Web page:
The Age of Jackson
The Age of Jackson
Trends and Themes of the Era
  • Cracks based on regional differences began to appear in the Republican Party, resulting in a split into two parties: Democratic and Republican.
  • Coupled with lowered voting restrictions, the two-party system ushered in a newly democratic age, marked by greater choice in representation and increased voter turnout. Andrew Jackson, the first candidate from the West to win the presidency, appealed to the “common man.” Politics were increasingly swayed by the public, rather than by the elites.
  • The Nullification Crisis revealed deep regional differences in economic needs and attitudes about states’ rights versus federal power. The Nullification Crisis introduced the possibility of state secession from the Union.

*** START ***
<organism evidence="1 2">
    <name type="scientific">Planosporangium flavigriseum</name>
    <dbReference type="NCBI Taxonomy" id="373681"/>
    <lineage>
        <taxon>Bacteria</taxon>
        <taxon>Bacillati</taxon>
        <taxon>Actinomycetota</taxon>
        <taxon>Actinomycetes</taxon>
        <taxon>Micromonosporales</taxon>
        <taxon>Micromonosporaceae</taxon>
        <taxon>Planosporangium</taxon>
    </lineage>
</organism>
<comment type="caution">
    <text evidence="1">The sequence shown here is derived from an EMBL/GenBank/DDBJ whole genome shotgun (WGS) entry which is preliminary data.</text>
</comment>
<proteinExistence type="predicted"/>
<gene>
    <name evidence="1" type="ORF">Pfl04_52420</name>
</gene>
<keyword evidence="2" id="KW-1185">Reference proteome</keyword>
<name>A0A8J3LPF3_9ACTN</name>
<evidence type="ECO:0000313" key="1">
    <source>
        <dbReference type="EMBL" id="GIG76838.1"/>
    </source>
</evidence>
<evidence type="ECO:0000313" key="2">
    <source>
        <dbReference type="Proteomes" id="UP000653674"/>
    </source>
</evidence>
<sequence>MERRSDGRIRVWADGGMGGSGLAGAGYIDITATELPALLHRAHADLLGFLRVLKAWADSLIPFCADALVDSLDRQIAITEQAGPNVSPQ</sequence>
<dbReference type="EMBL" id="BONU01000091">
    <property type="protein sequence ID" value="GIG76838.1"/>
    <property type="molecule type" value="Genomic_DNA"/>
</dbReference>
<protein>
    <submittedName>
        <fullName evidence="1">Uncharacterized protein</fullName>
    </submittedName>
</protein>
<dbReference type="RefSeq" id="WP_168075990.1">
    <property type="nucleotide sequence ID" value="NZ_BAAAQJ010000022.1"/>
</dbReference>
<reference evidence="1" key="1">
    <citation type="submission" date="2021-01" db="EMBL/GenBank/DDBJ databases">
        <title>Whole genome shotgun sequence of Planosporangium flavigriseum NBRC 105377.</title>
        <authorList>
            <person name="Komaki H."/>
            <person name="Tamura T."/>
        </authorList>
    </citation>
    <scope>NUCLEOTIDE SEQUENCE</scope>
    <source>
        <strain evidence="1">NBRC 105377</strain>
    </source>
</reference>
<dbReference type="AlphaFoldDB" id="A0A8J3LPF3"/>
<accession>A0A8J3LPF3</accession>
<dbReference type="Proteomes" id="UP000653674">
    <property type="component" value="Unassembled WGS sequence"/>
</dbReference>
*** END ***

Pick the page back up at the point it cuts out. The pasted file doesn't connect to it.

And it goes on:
• Jackson turned the presidency into a vastly more powerful office, using the presidential veto to assert his political and legislative will and more deeply embedding the government in party politics.
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